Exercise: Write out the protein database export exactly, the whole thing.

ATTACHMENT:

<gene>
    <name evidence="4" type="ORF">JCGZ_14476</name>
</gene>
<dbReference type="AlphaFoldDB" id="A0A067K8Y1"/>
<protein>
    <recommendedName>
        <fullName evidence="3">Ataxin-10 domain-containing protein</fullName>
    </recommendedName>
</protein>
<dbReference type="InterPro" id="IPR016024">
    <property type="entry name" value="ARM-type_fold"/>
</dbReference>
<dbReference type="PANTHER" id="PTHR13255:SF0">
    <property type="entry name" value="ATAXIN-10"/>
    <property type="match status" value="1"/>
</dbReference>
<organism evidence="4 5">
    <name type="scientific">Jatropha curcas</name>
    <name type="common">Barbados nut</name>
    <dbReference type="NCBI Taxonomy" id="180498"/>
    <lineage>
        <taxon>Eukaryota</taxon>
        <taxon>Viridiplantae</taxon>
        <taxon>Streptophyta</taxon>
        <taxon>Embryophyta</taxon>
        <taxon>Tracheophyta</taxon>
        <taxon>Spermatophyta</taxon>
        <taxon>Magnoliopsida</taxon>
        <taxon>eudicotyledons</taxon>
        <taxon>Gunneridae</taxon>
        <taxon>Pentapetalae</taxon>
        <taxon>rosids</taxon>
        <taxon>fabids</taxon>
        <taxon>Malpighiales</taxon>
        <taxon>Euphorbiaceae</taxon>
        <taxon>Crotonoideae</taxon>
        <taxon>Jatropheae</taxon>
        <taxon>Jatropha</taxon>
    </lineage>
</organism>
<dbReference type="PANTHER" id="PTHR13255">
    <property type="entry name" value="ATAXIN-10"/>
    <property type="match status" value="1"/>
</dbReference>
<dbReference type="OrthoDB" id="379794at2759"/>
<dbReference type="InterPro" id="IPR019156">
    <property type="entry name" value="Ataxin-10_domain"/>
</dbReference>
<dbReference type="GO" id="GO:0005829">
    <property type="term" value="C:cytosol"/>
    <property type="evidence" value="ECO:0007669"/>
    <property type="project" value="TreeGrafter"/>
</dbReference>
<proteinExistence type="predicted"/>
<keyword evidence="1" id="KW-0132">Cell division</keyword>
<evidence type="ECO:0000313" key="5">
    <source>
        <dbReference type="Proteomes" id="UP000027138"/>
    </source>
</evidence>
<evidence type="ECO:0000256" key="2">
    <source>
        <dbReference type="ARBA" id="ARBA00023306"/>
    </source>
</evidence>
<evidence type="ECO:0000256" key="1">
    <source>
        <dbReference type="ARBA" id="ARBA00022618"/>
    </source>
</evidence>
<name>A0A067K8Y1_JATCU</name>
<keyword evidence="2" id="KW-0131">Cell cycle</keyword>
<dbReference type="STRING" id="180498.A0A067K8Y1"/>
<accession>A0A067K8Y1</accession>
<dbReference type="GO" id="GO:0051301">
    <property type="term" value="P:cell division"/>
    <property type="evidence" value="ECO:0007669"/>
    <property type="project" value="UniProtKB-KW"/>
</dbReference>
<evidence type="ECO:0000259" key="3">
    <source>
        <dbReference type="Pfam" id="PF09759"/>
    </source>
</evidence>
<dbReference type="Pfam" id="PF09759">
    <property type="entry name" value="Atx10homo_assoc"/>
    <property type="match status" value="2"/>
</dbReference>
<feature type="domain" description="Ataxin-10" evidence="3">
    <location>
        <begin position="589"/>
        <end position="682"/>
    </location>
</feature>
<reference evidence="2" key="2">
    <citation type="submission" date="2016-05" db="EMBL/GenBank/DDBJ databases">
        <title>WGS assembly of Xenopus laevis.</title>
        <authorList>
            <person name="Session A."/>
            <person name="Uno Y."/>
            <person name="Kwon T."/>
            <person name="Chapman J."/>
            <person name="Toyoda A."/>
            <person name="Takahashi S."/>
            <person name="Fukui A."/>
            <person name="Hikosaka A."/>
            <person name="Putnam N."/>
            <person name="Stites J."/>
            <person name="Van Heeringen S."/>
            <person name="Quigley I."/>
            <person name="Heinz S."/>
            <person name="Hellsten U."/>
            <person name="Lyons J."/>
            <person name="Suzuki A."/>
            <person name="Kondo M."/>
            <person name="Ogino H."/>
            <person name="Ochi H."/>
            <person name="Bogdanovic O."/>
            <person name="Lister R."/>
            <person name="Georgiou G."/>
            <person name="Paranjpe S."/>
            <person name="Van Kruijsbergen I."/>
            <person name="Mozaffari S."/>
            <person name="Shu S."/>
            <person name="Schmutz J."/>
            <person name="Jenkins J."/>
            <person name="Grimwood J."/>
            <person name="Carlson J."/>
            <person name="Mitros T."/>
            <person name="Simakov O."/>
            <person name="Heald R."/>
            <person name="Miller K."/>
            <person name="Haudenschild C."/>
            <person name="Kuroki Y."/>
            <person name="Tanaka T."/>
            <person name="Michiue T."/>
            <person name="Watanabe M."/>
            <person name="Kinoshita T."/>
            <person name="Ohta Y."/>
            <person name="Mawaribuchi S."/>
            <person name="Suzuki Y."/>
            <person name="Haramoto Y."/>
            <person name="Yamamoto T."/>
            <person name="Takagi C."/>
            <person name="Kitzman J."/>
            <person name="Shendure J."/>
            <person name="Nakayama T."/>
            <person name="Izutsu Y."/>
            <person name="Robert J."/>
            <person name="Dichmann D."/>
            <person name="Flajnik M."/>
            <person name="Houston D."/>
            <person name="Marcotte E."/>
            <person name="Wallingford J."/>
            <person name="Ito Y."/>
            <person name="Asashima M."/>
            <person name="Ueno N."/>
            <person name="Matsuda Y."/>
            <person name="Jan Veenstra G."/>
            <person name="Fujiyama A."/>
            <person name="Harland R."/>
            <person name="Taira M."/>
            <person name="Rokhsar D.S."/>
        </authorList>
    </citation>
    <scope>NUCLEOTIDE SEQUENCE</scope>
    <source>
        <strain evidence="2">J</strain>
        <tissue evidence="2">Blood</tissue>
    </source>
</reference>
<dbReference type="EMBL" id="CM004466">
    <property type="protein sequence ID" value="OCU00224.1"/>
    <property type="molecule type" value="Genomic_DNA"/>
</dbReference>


<gene>
    <name evidence="4" type="ORF">JCGZ_14476</name>
</gene>
<dbReference type="AlphaFoldDB" id="A0A067K8Y1"/>
<protein>
    <recommendedName>
        <fullName evidence="3">Ataxin-10 domain-containing protein</fullName>
    </recommendedName>
</protein>
<dbReference type="InterPro" id="IPR016024">
    <property type="entry name" value="ARM-type_fold"/>
</dbReference>
<dbReference type="PANTHER" id="PTHR13255:SF0">
    <property type="entry name" value="ATAXIN-10"/>
    <property type="match status" value="1"/>
</dbReference>
<organism evidence="4 5">
    <name type="scientific">Jatropha curcas</name>
    <name type="common">Barbados nut</name>
    <dbReference type="NCBI Taxonomy" id="180498"/>
    <lineage>
        <taxon>Eukaryota</taxon>
        <taxon>Viridiplantae</taxon>
        <taxon>Streptophyta</taxon>
        <taxon>Embryophyta</taxon>
        <taxon>Tracheophyta</taxon>
        <taxon>Spermatophyta</taxon>
        <taxon>Magnoliopsida</taxon>
        <taxon>eudicotyledons</taxon>
        <taxon>Gunneridae</taxon>
        <taxon>Pentapetalae</taxon>
        <taxon>rosids</taxon>
        <taxon>fabids</taxon>
        <taxon>Malpighiales</taxon>
        <taxon>Euphorbiaceae</taxon>
        <taxon>Crotonoideae</taxon>
        <taxon>Jatropheae</taxon>
        <taxon>Jatropha</taxon>
    </lineage>
</organism>
<dbReference type="PANTHER" id="PTHR13255">
    <property type="entry name" value="ATAXIN-10"/>
    <property type="match status" value="1"/>
</dbReference>
<dbReference type="OrthoDB" id="379794at2759"/>
<dbReference type="InterPro" id="IPR019156">
    <property type="entry name" value="Ataxin-10_domain"/>
</dbReference>
<dbReference type="GO" id="GO:0005829">
    <property type="term" value="C:cytosol"/>
    <property type="evidence" value="ECO:0007669"/>
    <property type="project" value="TreeGrafter"/>
</dbReference>
<proteinExistence type="predicted"/>
<keyword evidence="1" id="KW-0132">Cell division</keyword>
<evidence type="ECO:0000313" key="5">
    <source>
        <dbReference type="Proteomes" id="UP000027138"/>
    </source>
</evidence>
<evidence type="ECO:0000256" key="2">
    <source>
        <dbReference type="ARBA" id="ARBA00023306"/>
    </source>
</evidence>
<evidence type="ECO:0000256" key="1">
    <source>
        <dbReference type="ARBA" id="ARBA00022618"/>
    </source>
</evidence>
<name>A0A067K8Y1_JATCU</name>
<keyword evidence="2" id="KW-0131">Cell cycle</keyword>
<dbReference type="STRING" id="180498.A0A067K8Y1"/>
<accession>A0A067K8Y1</accession>
<dbReference type="GO" id="GO:0051301">
    <property type="term" value="P:cell division"/>
    <property type="evidence" value="ECO:0007669"/>
    <property type="project" value="UniProtKB-KW"/>
</dbReference>
<evidence type="ECO:0000259" key="3">
    <source>
        <dbReference type="Pfam" id="PF09759"/>
    </source>
</evidence>
<dbReference type="Pfam" id="PF09759">
    <property type="entry name" value="Atx10homo_assoc"/>
    <property type="match status" value="2"/>
</dbReference>
<feature type="domain" description="Ataxin-10" evidence="3">
    <location>
        <begin position="589"/>
        <end position="682"/>
    </location>
</feature>
<reference evidence="2" key="2">
    <citation type="submission" date="2016-05" db="EMBL/GenBank/DDBJ databases">
        <title>WGS assembly of Xenopus laevis.</title>
        <authorList>
            <person name="Session A."/>
            <person name="Uno Y."/>
            <person name="Kwon T."/>
            <person name="Chapman J."/>
            <person name="Toyoda A."/>
            <person name="Takahashi S."/>
            <person name="Fukui A."/>
            <person name="Hikosaka A."/>
            <person name="Putnam N."/>
            <person name="Stites J."/>
            <person name="Van Heeringen S."/>
            <person name="Quigley I."/>
            <person name="Heinz S."/>
            <person name="Hellsten U."/>
            <person name="Lyons J."/>
            <person name="Suzuki A."/>
            <person name="Kondo M."/>
            <person name="Ogino H."/>
            <person name="Ochi H."/>
            <person name="Bogdanovic O."/>
            <person name="Lister R."/>
            <person name="Georgiou G."/>
            <person name="Paranjpe S."/>
            <person name="Van Kruijsbergen I."/>
            <person name="Mozaffari S."/>
            <person name="Shu S."/>
            <person name="Schmutz J."/>
            <person name="Jenkins J."/>
            <person name="Grimwood J."/>
            <person name="Carlson J."/>
            <person name="Mitros T."/>
            <person name="Simakov O."/>
            <person name="Heald R."/>
            <person name="Miller K."/>
            <person name="Haudenschild C."/>
            <person name="Kuroki Y."/>
            <person name="Tanaka T."/>
            <person name="Michiue T."/>
            <person name="Watanabe M."/>
            <person name="Kinoshita T."/>
            <person name="Ohta Y."/>
            <person name="Mawaribuchi S."/>
            <person name="Suzuki Y."/>
            <person name="Haramoto Y."/>
            <person name="Yamamoto T."/>
            <person name="Takagi C."/>
            <person name="Kitzman J."/>
            <person name="Shendure J."/>
            <person name="Nakayama T."/>
            <person name="Izutsu Y."/>
            <person name="Robert J."/>
            <person name="Dichmann D."/>
            <person name="Flajnik M."/>
            <person name="Houston D."/>
            <person name="Marcotte E."/>
            <person name="Wallingford J."/>
            <person name="Ito Y."/>
            <person name="Asashima M."/>
            <person name="Ueno N."/>
            <person name="Matsuda Y."/>
            <person name="Jan Veenstra G."/>
            <person name="Fujiyama A."/>
            <person name="Harland R."/>
            <person name="Taira M."/>
            <person name="Rokhsar D.S."/>
        </authorList>
    </citation>
    <scope>NUCLEOTIDE SEQUENCE</scope>
    <source>
        <strain evidence="2">J</strain>
        <tissue evidence="2">Blood</tissue>
    </source>
</reference>
<dbReference type="EMBL" id="CM004466">
    <property type="protein sequence ID" value="OCU00224.1"/>
    <property type="molecule type" value="Genomic_DNA"/>
</dbReference>